Unlike the tiger from Life of Pi, it did give me a backward glance after sprinting suddenly, leaving the milk midway. It even ran back to me. So I thought. However, it was only to sniff at the dead giant cockroach lying upside down 2 feet from the milk bowl. It decided that the cockroach dessert wasn’t worth it, especially since the predator had risen on its two legs. So much for gratitude. Paah!

And then it ran straight into the bushes, exactly like the tiger from Life of Pi. It did not vanish and was not never heard of again afterward though; because on 14th, when I walked in to the range, I found the rifle shooter and told him about where we dropped the kitten yesterday. He smiled and said that a big cat had come today. (Thankfully, he doesn’t know the difference between kitten (chhoti billi), cat(badi billi) and big cats (???) otherwise I would have fainted. I am dead afraid of big cats.)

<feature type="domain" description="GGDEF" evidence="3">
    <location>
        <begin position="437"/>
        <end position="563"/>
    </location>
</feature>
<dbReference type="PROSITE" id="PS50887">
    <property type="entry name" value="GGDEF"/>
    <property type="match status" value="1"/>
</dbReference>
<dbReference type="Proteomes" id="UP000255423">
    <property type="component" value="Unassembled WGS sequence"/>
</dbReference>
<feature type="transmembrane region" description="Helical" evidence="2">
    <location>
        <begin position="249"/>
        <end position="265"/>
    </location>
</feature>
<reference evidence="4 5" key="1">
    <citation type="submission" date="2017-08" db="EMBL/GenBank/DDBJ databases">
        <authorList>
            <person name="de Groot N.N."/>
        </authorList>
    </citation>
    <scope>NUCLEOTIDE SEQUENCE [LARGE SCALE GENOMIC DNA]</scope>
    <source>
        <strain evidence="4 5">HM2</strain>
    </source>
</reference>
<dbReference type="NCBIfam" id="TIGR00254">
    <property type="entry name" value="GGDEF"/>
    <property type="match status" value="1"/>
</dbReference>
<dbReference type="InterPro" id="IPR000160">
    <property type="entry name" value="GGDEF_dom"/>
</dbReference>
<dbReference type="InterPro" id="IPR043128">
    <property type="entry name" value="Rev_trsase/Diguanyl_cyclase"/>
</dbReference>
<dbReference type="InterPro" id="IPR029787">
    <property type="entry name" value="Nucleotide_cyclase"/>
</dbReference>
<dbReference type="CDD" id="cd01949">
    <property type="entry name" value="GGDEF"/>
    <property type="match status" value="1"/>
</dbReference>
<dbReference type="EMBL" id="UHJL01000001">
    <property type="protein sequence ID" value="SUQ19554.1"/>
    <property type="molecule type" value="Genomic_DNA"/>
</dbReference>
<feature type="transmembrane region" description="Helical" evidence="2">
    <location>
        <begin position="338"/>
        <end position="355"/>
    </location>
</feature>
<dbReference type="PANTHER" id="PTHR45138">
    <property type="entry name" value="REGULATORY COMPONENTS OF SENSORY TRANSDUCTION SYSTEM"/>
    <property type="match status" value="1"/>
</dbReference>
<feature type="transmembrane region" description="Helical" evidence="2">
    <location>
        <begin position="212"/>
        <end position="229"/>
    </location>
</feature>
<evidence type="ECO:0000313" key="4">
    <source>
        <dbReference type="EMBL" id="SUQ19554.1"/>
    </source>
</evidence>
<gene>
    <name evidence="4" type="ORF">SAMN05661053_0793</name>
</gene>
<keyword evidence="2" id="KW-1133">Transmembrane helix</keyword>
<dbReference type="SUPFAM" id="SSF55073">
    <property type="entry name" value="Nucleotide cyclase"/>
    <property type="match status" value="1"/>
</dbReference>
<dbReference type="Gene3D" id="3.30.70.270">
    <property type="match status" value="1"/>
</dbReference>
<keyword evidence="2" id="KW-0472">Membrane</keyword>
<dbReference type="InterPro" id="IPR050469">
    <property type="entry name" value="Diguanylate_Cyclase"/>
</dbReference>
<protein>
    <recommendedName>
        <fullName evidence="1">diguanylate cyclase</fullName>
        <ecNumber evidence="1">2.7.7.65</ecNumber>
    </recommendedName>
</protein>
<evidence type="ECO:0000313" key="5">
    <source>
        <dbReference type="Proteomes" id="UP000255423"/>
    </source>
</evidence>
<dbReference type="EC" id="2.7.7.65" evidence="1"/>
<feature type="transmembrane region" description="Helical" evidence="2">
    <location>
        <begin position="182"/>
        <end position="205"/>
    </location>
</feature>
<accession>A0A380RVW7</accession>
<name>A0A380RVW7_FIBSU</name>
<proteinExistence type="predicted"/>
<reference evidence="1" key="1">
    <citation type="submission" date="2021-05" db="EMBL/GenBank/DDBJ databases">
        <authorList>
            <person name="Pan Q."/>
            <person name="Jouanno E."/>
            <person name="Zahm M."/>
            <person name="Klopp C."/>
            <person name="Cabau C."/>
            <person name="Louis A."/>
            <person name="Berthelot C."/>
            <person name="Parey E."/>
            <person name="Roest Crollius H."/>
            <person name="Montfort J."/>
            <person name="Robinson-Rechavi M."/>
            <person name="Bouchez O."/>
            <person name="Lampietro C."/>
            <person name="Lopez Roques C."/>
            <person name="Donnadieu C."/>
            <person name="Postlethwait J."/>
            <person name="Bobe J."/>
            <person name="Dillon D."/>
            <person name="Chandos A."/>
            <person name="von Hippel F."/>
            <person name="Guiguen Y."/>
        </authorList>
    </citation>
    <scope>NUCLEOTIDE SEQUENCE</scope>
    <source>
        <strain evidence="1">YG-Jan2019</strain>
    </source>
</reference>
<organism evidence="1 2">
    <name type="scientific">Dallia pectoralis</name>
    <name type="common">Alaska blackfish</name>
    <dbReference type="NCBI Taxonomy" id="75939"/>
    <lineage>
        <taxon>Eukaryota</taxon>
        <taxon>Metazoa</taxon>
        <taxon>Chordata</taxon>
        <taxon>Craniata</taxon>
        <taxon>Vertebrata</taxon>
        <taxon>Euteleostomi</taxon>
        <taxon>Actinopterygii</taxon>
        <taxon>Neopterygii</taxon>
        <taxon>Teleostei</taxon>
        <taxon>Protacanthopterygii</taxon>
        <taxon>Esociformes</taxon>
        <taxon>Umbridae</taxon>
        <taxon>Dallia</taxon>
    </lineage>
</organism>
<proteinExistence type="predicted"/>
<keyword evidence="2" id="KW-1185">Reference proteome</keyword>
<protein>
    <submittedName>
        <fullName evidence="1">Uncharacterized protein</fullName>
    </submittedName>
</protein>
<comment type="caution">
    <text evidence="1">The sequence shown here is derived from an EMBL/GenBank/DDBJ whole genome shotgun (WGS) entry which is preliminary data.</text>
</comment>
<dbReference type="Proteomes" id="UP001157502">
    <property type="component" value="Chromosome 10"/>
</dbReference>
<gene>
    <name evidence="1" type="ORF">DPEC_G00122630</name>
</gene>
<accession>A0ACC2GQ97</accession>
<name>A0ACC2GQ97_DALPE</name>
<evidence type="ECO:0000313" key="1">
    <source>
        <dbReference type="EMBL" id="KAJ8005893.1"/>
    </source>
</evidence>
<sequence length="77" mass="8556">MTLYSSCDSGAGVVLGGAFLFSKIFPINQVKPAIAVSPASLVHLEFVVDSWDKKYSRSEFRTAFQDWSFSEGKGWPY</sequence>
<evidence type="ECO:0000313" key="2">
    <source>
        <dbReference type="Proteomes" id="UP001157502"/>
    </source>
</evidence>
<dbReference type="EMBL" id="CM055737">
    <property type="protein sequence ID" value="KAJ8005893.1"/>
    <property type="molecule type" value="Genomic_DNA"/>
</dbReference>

Abhijeet wouldn’t let me pet the cat in the mall parking. So what? GOD sent me a cat right where I was practicing the next day. (Selective atheist me?) Such an amazing Valentine’s Day gift!

Even today, I could hear the distress calls of kittens and the cajoling/scolding calls of the momma cat from the ceiling. Thankfully, they were restricted to the ceiling only and there were no magical apparitions to tend to my cat-sickness anymore.

 

 

Sixth Ramble

Okay, I have jumped 3 posts.

My arms are aching from 3 hours of rigorous training today. That has resulted into a little brain freeze.